I've never heard this one but it certainly makes for an interesting piece of Pop Latino history. I'm not sure how popular the song was at the time but it certainly was successful enough to be recorded by a number of very well known performers (more on that later).
This novelty song was written by the iconic songwriter Jule Styne and the lyricist Herbert Magidsen (who won the first Oscar for Best Original Song in 1934 for the "The Continental").
The versions I've heard online seem to all trade equally in both Mexican and Irish linguistic and musical stereotypes (and New Jersey stereotypes in the Bing Crosby version above). But aside from Conchita's long name and the "ethnic" names of their children, the song is very matter-of-fact. This was certainly born out in the Jack Benny live broadcast where I first discovered the song. After the band and crooner finished, the crowd erupted in cheers. And that was it. There were no comments or patter about the song's themes (and the Jack Benny show was nothing if filled with groan-worthy patter).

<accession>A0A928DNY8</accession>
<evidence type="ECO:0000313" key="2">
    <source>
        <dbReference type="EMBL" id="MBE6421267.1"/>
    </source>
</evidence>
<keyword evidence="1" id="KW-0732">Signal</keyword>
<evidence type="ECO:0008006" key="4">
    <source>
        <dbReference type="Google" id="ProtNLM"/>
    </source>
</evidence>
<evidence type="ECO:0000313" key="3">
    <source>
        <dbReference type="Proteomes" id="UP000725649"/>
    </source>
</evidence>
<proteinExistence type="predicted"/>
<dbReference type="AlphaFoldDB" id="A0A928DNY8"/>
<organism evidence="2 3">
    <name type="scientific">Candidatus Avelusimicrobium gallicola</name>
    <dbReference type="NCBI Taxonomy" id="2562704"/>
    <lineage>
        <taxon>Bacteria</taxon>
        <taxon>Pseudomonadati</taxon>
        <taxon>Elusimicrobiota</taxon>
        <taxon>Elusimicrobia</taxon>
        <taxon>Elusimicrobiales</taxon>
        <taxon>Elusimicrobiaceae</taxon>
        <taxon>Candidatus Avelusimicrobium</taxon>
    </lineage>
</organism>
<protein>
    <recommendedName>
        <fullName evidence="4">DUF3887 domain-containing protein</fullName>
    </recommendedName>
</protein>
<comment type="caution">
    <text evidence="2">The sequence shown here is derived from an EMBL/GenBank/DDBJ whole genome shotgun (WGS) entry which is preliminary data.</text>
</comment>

The Glenn Miller version features vocals by Tex Beineke and the Modernaires in a pretty swingin' and broguing version of the song. I was also able to find a version by Dinah Shore that's worth a listen.